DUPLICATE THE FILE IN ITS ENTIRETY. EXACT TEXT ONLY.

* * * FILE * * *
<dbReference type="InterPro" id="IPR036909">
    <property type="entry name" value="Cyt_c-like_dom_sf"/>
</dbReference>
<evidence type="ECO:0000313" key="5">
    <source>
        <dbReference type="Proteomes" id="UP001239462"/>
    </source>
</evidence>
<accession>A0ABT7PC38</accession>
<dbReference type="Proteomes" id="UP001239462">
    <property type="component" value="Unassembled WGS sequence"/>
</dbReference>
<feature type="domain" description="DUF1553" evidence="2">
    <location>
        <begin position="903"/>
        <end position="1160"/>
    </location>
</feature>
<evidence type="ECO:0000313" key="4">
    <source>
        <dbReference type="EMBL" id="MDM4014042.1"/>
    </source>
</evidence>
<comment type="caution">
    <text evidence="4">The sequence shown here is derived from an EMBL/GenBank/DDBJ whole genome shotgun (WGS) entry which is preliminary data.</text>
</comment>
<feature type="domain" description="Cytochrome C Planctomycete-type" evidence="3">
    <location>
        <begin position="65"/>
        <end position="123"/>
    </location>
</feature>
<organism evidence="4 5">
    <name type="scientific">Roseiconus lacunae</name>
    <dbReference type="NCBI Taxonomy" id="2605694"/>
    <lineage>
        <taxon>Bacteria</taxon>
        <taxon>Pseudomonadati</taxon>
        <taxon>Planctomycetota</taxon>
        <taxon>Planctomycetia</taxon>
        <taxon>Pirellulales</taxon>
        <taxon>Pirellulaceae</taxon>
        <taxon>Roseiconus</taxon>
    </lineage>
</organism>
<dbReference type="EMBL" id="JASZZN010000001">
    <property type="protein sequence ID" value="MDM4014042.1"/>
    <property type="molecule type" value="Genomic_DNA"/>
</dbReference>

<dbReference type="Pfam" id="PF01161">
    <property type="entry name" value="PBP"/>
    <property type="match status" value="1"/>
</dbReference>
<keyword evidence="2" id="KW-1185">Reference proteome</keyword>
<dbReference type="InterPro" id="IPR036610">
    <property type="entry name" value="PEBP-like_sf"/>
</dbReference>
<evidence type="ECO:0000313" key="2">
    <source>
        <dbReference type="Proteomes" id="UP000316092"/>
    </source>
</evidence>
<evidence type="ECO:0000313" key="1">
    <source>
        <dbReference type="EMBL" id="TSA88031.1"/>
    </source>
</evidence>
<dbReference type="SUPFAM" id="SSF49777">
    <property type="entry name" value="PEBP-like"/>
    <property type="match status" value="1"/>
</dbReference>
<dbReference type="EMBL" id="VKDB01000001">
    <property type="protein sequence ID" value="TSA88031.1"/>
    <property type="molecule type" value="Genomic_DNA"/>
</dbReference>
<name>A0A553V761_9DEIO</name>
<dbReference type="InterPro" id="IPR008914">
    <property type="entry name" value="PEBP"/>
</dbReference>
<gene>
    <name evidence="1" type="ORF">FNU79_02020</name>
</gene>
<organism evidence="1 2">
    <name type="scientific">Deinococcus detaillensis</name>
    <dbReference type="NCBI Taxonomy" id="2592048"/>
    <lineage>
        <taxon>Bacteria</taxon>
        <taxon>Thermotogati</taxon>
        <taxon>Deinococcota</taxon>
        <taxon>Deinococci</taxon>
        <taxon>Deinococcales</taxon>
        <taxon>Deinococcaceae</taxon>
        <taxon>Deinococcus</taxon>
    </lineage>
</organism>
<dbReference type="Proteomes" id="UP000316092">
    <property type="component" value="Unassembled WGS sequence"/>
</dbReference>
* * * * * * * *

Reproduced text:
<dbReference type="InterPro" id="IPR036909">
    <property type="entry name" value="Cyt_c-like_dom_sf"/>
</dbReference>
<evidence type="ECO:0000313" key="5">
    <source>
        <dbReference type="Proteomes" id="UP001239462"/>
    </source>
</evidence>
<accession>A0ABT7PC38</accession>
<dbReference type="Proteomes" id="UP001239462">
    <property type="component" value="Unassembled WGS sequence"/>
</dbReference>
<feature type="domain" description="DUF1553" evidence="2">
    <location>
        <begin position="903"/>
        <end position="1160"/>
    </location>
</feature>
<evidence type="ECO:0000313" key="4">
    <source>
        <dbReference type="EMBL" id="MDM4014042.1"/>
    </source>
</evidence>
<comment type="caution">
    <text evidence="4">The sequence shown here is derived from an EMBL/GenBank/DDBJ whole genome shotgun (WGS) entry which is preliminary data.</text>
</comment>
<feature type="domain" description="Cytochrome C Planctomycete-type" evidence="3">
    <location>
        <begin position="65"/>
        <end position="123"/>
    </location>
</feature>
<organism evidence="4 5">
    <name type="scientific">Roseiconus lacunae</name>
    <dbReference type="NCBI Taxonomy" id="2605694"/>
    <lineage>
        <taxon>Bacteria</taxon>
        <taxon>Pseudomonadati</taxon>
        <taxon>Planctomycetota</taxon>
        <taxon>Planctomycetia</taxon>
        <taxon>Pirellulales</taxon>
        <taxon>Pirellulaceae</taxon>
        <taxon>Roseiconus</taxon>
    </lineage>
</organism>
<dbReference type="EMBL" id="JASZZN010000001">
    <property type="protein sequence ID" value="MDM4014042.1"/>
    <property type="molecule type" value="Genomic_DNA"/>
</dbReference>

<dbReference type="Pfam" id="PF01161">
    <property type="entry name" value="PBP"/>
    <property type="match status" value="1"/>
</dbReference>
<keyword evidence="2" id="KW-1185">Reference proteome</keyword>
<dbReference type="InterPro" id="IPR036610">
    <property type="entry name" value="PEBP-like_sf"/>
</dbReference>
<evidence type="ECO:0000313" key="2">
    <source>
        <dbReference type="Proteomes" id="UP000316092"/>
    </source>
</evidence>
<evidence type="ECO:0000313" key="1">
    <source>
        <dbReference type="EMBL" id="TSA88031.1"/>
    </source>
</evidence>
<dbReference type="SUPFAM" id="SSF49777">
    <property type="entry name" value="PEBP-like"/>
    <property type="match status" value="1"/>
</dbReference>
<dbReference type="EMBL" id="VKDB01000001">
    <property type="protein sequence ID" value="TSA88031.1"/>
    <property type="molecule type" value="Genomic_DNA"/>
</dbReference>
<name>A0A553V761_9DEIO</name>
<dbReference type="InterPro" id="IPR008914">
    <property type="entry name" value="PEBP"/>
</dbReference>
<gene>
    <name evidence="1" type="ORF">FNU79_02020</name>
</gene>
<organism evidence="1 2">
    <name type="scientific">Deinococcus detaillensis</name>
    <dbReference type="NCBI Taxonomy" id="2592048"/>
    <lineage>
        <taxon>Bacteria</taxon>
        <taxon>Thermotogati</taxon>
        <taxon>Deinococcota</taxon>
        <taxon>Deinococci</taxon>
        <taxon>Deinococcales</taxon>
        <taxon>Deinococcaceae</taxon>
        <taxon>Deinococcus</taxon>
    </lineage>
</organism>
<dbReference type="Proteomes" id="UP000316092">
    <property type="component" value="Unassembled WGS sequence"/>
</dbReference>